We do that by delivering a wide range of services within engineering, planning, management and due diligence, spanning the entire value chain of an energy project.
Before development can start and before any investment can be made, a robust business case must be established.
Our multi-specialist team of experts can help you build a strategy for your business case and establish proof of concept to make the planning and approval stages more efficient and productive.
Whether your project is just a concept or you’ve got a site in mind, calculating your business case with all the variables mapped out is a great starting point for making some of these early decisions. Find out how our business case calculator can get you started.
Any development is only as strong as the foundations that it is built on. Good energy project management starts at the earliest stages of project planning and early design decisions such as contracting strategy and contractor selection will have a major influence on the eventual outcome of any project.
Specialist input from knowledgeable professionals is essential to ensuring an optimal technical design of a project and, ultimately, the best value business case.
Having an owner’s engineer that can work end-to-end but still take care of the finer details is something that gives our clients peace of mind.
From concept design to commissioning and everything in between, K2 Management’s engineers cover a broad range of expertise and have been involved in some of the world’s biggest and best projects.
Leveraging our hands-on experience from thousands of energy projects is a smart thing to do.
In our role as lender’s technical advisor, we see the projects of the future five years before they generate their first kW of power.
We see innovative solutions to future challenges. We see mistakes and risks at an early stage, when they can still be mitigated. We gather insights from across the market as we assist lenders and investors across the globe.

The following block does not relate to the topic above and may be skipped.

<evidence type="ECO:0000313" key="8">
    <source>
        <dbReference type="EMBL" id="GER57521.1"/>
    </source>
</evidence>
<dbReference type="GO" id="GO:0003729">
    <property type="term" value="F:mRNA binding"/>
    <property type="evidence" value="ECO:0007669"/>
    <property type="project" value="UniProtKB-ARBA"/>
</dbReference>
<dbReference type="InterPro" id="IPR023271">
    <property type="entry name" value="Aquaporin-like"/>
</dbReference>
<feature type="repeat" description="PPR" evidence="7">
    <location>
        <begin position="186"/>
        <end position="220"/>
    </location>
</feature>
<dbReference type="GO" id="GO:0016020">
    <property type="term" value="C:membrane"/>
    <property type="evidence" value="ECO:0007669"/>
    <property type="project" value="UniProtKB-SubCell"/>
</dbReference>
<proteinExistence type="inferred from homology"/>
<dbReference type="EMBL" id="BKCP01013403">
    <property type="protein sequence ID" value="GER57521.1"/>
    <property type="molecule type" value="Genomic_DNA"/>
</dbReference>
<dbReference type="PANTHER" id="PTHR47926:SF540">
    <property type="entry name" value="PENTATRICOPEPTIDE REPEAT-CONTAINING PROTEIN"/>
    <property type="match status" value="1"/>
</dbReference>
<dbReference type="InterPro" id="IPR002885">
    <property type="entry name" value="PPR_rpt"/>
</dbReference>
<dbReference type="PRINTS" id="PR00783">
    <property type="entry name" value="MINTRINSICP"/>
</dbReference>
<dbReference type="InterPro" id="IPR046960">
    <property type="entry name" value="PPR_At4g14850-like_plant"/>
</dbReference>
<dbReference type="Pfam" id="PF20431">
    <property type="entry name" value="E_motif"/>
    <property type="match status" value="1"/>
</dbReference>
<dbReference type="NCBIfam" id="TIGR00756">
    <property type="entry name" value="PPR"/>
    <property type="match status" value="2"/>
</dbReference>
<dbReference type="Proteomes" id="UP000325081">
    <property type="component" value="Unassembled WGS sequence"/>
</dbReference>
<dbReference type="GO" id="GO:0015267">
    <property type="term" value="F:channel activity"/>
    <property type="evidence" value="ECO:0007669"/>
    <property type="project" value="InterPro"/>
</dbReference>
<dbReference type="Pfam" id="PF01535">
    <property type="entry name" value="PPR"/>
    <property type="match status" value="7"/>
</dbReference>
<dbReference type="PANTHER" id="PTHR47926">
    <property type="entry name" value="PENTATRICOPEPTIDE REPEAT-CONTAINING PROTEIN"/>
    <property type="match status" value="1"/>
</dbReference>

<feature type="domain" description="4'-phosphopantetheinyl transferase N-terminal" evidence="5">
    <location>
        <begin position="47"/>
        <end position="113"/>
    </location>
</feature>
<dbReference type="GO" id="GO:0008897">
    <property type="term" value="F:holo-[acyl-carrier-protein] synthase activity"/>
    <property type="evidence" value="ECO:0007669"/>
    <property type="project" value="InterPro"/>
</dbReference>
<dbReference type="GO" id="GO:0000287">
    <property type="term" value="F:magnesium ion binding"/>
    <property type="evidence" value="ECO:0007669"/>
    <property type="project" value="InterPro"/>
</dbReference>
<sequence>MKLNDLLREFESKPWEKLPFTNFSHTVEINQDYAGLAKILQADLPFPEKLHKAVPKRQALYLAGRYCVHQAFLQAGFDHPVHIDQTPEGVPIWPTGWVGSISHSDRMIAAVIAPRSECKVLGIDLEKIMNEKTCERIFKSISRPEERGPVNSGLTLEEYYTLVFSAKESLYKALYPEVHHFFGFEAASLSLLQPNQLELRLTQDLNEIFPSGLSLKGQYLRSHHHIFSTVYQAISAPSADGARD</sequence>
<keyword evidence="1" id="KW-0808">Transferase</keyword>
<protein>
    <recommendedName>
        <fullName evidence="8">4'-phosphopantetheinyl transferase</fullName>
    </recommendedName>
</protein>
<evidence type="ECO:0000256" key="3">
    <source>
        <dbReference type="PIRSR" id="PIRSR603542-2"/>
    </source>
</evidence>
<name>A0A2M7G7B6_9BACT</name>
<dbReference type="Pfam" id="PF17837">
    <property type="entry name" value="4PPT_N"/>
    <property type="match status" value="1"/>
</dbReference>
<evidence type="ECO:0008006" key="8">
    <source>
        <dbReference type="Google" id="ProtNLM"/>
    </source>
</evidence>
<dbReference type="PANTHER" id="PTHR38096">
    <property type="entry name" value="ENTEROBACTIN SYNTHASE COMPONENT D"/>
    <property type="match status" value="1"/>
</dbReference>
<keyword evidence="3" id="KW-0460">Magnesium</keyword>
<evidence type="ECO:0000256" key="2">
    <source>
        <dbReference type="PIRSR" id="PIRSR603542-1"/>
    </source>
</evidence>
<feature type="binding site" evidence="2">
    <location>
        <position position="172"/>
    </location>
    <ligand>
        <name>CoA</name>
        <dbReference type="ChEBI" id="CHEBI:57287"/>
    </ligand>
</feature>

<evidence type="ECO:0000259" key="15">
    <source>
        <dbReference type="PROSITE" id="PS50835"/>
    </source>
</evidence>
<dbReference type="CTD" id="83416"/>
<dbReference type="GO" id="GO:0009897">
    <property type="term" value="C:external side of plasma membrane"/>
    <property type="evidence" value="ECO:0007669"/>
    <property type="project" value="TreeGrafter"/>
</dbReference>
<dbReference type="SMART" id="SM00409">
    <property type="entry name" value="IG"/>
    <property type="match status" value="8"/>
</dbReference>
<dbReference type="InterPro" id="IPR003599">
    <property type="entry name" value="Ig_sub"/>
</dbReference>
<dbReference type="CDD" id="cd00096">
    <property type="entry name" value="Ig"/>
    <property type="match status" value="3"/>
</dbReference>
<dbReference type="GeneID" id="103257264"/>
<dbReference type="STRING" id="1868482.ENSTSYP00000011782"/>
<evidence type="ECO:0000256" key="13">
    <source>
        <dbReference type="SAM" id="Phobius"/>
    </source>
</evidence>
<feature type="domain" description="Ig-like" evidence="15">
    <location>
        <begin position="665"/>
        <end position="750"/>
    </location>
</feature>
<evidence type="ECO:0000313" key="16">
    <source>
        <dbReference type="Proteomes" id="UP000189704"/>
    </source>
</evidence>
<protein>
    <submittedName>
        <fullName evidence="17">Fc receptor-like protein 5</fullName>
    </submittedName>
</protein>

Most importantly, and thanks to all of these insights, we see things that others don’t. And that adds value to our clients and their projects.
When our clients are constructing a wind farm, they want to keep quality and safety high, budget and time on track and they want to deliver the best project possible.
Getting project execution right isn’t easy, particularly for our clients who don’t have a suite of experts in-house to tap into.
Our project management expertise spans package management, HSEQ, quality management, regulatory support, balance of plant management and much more, either separately or as a full, end-to-end role.
We match our expertise to our client’s need to deliver their project on time, on spec and on budget.
K2 Management delivered full scope construction management on the €1.4bn Deutsche Bucht offshore wind farm in the German North Sea.
The first foreign-owned wind farm in Vietnam, Dam Nai, has achieved successful completion, becoming commercially operational in early 2019.
K2 Management supported John Laing in assessing its pipeline of Australian opportunities, delivering technical due diligence on four successful transactions in a 12-month period.
With the growing scale of wind farms, both onshore and offshore, there has been increased focus on wake, or turbine interaction, effects in recent years. Due to the size and multi-array nature of offshore wind farms, turbine interaction effects are typically one of the dominant impacts on the energy yield of these projects.
The blockage effect, a particular aspect of turbine interaction effects, has been a prominent topic in the wind industry since October 2019, when Ørsted reduced the long-term energy yield predictions for their portfolio of wind farms which had a significant financial impact. The blockage effect phenomenon is observed upwind of wind farms where the operational wind turbine generators (WTGs) act as an obstacle to the wind flow and cause a deceleration of the wind speeds entering the wind farm, reducing the available kinetic energy.
Taking the blockage effect into account as part of an energy yield prediction is becoming increasingly common but there is more at play to ensure the validity of your predictions.
Here we discuss four steps that you can take to reduce uncertainty:
With each evolution of turbine technology, the trend is clear. Bigger turbine with bigger blades, bigger capacity and ultimately a bigger commercial benefit. However, there may come a point when going bigger isn’t commercially or economically viable and although it’s unclear when this might happen, it inspires some interesting questions.
Some say bigger is better when it comes to turbines, but what challenges come with ever increasing technology and will there still be a market for smaller technology?